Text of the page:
Local and Community News
Mayor: New York City Will Retool Its AIDS Policy, Services
March 14, 2003
New York City Mayor Michael Bloomberg announced Thursday that the city will reorganize how it delivers HIV/AIDS services, a move to create greater accountability by having all agencies report to a single coordinator.Adapted from:
In a speech that surprised AIDS advocates, the mayor also announced that his administration will support a needle exchange program, which his predecessor ignored. Speaking at a national HIV/AIDS conference at the Sheraton Hotel and Towers, Bloomberg said more than 100,000 New Yorkers are HIV-positive, and half of those have been diagnosed with AIDS. While the city represents less than 3 percent of the country's total population, it has 16 percent of US AIDS cases, he said. "For a city on the cutting edge in countless fields ... this is unacceptable," Bloomberg said. "We can do better, and we will do better."
Under the reorganization, all city agencies will have to report to Frank Oldham Jr., the recently appointed citywide coordinator for AIDS policy, the mayor said. The city uses a variety of public and private agencies to deliver services, including the HIV/AIDS Services Administration, which has 31,000 clients.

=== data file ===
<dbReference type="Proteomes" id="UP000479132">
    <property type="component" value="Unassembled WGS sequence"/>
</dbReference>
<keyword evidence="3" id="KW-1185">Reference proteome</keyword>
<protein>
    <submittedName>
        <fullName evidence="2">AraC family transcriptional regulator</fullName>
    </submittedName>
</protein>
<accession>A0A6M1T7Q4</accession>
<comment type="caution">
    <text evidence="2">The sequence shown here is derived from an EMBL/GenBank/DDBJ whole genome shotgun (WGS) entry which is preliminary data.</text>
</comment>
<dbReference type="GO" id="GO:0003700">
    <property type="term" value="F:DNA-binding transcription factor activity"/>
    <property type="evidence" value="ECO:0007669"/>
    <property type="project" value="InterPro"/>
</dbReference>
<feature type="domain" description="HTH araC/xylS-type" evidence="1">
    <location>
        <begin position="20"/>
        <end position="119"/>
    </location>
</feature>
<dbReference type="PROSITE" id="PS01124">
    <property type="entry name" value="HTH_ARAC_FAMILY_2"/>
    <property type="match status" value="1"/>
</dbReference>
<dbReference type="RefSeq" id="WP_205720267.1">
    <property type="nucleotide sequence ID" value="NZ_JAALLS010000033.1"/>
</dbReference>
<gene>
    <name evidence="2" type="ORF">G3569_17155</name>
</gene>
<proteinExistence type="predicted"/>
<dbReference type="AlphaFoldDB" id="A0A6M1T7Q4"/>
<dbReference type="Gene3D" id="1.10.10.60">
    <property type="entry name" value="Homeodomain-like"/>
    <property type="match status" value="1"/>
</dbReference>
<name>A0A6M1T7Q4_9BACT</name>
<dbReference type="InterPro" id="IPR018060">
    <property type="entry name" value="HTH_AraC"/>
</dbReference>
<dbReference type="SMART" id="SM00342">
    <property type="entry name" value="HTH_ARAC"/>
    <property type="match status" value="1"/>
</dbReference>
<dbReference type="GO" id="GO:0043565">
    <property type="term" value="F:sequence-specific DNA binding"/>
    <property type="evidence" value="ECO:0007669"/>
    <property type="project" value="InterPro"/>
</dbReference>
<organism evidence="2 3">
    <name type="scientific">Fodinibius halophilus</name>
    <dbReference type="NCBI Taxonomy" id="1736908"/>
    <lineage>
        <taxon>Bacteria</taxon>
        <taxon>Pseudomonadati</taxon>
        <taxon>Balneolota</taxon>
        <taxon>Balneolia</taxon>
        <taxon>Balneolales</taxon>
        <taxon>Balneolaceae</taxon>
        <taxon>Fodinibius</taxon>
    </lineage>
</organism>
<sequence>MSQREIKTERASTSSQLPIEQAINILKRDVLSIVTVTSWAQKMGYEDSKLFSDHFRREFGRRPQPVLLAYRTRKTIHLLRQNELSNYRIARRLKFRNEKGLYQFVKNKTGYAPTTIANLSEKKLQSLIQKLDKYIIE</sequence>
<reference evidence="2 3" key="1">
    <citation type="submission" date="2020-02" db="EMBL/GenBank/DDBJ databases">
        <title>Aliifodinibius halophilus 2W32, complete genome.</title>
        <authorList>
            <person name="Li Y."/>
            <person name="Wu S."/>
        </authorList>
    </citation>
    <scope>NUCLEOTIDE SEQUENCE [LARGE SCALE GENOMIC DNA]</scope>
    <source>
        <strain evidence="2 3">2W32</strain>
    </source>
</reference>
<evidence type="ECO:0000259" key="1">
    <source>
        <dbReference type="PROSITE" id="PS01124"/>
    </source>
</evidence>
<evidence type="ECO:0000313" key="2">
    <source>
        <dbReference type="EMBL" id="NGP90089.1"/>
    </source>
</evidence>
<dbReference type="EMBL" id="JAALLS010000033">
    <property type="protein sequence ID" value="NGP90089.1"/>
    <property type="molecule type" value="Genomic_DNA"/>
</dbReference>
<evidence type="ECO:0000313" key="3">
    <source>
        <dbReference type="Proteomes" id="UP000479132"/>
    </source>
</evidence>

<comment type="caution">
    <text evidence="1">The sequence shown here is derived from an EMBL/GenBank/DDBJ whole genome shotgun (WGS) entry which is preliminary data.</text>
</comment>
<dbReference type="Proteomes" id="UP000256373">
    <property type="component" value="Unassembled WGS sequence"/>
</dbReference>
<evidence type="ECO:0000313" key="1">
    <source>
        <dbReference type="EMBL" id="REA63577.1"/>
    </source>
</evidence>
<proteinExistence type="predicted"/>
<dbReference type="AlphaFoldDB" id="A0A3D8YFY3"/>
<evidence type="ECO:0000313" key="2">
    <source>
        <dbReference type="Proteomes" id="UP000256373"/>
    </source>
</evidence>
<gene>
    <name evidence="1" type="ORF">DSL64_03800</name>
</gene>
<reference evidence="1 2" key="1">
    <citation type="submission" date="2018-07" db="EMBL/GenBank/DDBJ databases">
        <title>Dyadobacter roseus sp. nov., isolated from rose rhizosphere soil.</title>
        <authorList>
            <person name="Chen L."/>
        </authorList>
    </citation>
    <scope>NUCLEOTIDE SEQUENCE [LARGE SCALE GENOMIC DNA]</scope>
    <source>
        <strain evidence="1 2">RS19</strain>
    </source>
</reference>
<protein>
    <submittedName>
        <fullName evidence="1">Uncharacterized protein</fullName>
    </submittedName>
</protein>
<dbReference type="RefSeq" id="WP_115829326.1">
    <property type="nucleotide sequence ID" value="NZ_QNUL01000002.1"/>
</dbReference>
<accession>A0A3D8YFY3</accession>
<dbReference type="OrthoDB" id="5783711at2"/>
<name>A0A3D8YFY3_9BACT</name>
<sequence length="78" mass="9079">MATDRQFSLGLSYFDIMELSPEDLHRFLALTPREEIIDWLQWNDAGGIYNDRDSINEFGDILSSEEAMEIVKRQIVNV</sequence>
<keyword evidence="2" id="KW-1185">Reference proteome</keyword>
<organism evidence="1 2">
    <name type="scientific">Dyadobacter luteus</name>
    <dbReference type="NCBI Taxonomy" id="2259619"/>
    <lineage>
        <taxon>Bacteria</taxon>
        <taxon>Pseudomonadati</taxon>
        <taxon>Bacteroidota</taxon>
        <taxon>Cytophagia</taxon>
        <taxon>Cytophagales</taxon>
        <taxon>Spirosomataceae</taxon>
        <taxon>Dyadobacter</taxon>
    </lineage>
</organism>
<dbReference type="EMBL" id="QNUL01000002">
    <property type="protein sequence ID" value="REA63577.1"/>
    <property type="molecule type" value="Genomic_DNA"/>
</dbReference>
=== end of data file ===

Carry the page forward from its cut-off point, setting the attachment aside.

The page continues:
Bloomberg said his administration would seek to make the city a national model in delivering services and in meeting CDC's goal of reducing new HIV infections in the United States by 50 percent by 2005, to include continuing the needle exchange program. "These programs have been operating in New York City for over 10 years," he said. "The sky has not fallen. Drug use and drug-related crime have not gone up. In fact, they've gone down."
Terri Smith-Caronia, director of New York City Policy for Housing Works, the largest AIDS housing provider in the state, called the mayor's words encouraging.
Newsday (New York City)
03.14.03; Curtis L. Taylor